In our context, all and only chance-free credence functions violate the Principal Principle, and all and only chance-fed credence functions satisfy the principle. In this paper, however, I am not committed to the claim that nothing but the Principal Principle properly governs the relationship between chances and credences. As shown in “Appendix”, the main arguments in this paper will go through even if the impact of chances is fed into the chance-free credence function via the New Principle. Thus, the terminology ‘chance-fed’ (and ‘chance-free’) may be applied to a credence function that satisfies the New Principle if the principle is accepted as a plausible chance–credence norm.

  11. 11.

    Note that it is assumed that \(ch_{i}\) is a probability function. Thus, the following two propositions are equivalent to each other: (i) For any \(A\subseteq \mathcal {W}\) and \(U_{i}\in \mathcal {U}\), \(C_{CH}(A|U_{i})=ch_{i}(A)\), if defined ; (ii) For any \(w\in \mathcal {W}\) and \(U_{i}\in \mathcal {U}\), \(C_{CH}(w|U_{i})=ch_{i}(w)\), if defined.

  12. 12.

    Adams Conditionalization is named by Bradley (2005). A similar discussion is also found in Wagner (2003). There are some attempts to respond to several difficulties of Bayesian epistemology by means of this kind of Conditionalization. For example, Douven and Romeijn (2011) suggest a solution for the so-called Judy Benjamin Problem using Adams Conditionalization.

  13. 13.

    To understand the way of generalizing Adams Conditionalization, let me consider the following equation:

    $$\begin{aligned} C(A)=\sum _{E_{i}\in \mathcal {E}}C(F)C(E_{i}|F)C(A|E_{i}F)+C(A\lnot F), \end{aligned}$$

    which follows from the probability calculus. It is noteworthy that, according to Adams Conditionalization, the new credence function \(C_{\mathcal {E}|F}\) is obtained by replacing \(C(E_{i}|F)\) in the above equation with \(C_{\mathcal {E}|F}(E_{i}|F)\). Now, consider the following equation, which follows from the probability calculus:

    $$\begin{aligned} C(A)=\sum _{E_{i}\in \mathcal {E}}C(F_{1})C(E_{i}|F_{1})C(A|E_{i}F_{1})+\sum _{E_{i}\in \mathcal {E}}C(F_{2})C(E_{i}|F_{2})C(A|E_{i}F_{2})+\cdots . \end{aligned}$$

    Then, we can obtain a generalized version of Adams Conditionalization by replacing \(C(E_{i}|F_{j})\) with \(C_{\mathcal {E}|\mathcal {F}}(E_{i}|F_{j})\) for any \(E_{i}\) and \(F_{j}\).

  14. 14.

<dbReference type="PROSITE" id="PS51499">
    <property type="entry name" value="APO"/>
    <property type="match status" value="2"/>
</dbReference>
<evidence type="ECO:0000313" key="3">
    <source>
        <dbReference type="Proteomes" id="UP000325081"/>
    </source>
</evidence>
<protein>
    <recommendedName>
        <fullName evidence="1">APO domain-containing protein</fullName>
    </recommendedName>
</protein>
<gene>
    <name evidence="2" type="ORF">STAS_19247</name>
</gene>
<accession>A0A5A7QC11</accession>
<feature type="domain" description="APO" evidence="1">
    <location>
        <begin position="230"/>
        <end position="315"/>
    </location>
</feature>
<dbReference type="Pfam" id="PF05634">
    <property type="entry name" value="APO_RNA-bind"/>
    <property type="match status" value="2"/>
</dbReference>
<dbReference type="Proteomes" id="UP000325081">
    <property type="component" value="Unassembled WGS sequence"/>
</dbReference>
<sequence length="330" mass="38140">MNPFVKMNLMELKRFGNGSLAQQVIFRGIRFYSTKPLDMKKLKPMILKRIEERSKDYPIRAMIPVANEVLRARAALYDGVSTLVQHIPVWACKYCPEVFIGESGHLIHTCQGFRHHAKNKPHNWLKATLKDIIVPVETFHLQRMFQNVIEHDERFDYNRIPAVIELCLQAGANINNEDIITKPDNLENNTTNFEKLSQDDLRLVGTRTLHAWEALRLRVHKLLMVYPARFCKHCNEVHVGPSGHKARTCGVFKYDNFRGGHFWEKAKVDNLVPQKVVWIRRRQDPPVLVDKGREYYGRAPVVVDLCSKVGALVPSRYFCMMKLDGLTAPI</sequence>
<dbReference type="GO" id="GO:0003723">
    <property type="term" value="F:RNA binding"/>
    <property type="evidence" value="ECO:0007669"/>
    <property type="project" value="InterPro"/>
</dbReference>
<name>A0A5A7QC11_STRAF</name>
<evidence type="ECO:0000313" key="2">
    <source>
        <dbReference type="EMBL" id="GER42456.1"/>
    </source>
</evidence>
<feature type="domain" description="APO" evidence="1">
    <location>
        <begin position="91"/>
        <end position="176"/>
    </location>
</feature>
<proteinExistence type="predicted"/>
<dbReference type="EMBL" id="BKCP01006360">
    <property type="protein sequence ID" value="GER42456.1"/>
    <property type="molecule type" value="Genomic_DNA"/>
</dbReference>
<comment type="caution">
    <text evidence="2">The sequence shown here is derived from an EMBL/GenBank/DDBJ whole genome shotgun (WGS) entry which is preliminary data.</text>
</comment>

The derivation of ACR0 from PP0 and GAC is given in “Appendix”. Similarly, ACR+, which is formulated below, is derived from PP+ and GAC. This derivation is also given in “Appendix”.

  15. 15.

    See, for example, Jeffrey (2004), Lange (2000), and Wagner (2003). This point can be made in a different way. One’s credences should be sensitive to one’s total evidence. The order in which one had the relevant experiences is part of one’s total evidence. If the order is changed, then one changes the total evidence and so does his credences. Therefore, such non-commutativity is not problematic.

  16. 16.

    As noted in footnote 15, the order in which we receive the relevant pieces of information may be taken as a part of our total evidence. By the same token, it may also be said that \(C_{CH,E}\) has different total evidence from \(C_{E,CH}\). In what follows, I will assume that, in some relevant situations, we could decide when our credences are corrected. Under this assumption, the decision between \(C_{CH,E}\) and \(C_{E,CH}\) may be regarded as the decision between two different pieces of total evidence.

  17. 17.

    For the candidates, see Joyce (2009) and Pettigrew (2016a) for example.

  18. 18.

    Consider the example in the previous section. Suppose that the chance-free initial credence function C is corrected to a credence function \(C^{*}\) whose credence assignment is as follows: \(C^{*}(w_{1})=C^{*}(w_{2})=C^{*}(w_{3})=1/12\) and \(C^{*}(w_{4})=2C^{*}(w_{5})=2C^{*}(w_{6})=3/8\). Note that \(C^{*}(w_{i}|U_{1})=C^{*}(w_{i}|U_{1})=ch_{1}(w_{i}|E)\) and \(C^{*}(w_{i}|U_{2})=C^{*}(w_{i}|U_{2})=ch_{2}(w_{i}|E).\) That is, this function satisfies the Principal Principle. However, \(C^{*}\) is not equal to \(C_{CH}\), which is corrected by means of the Adams Correcting Rule, namely ACR0.

  19. 19.

    This line of response to a similar problem is also found in Pettigrew (2016a, pp. 199–200). I owe a debt of gratitude to an anonymous referee for helping me make this point clear.

  20. 20.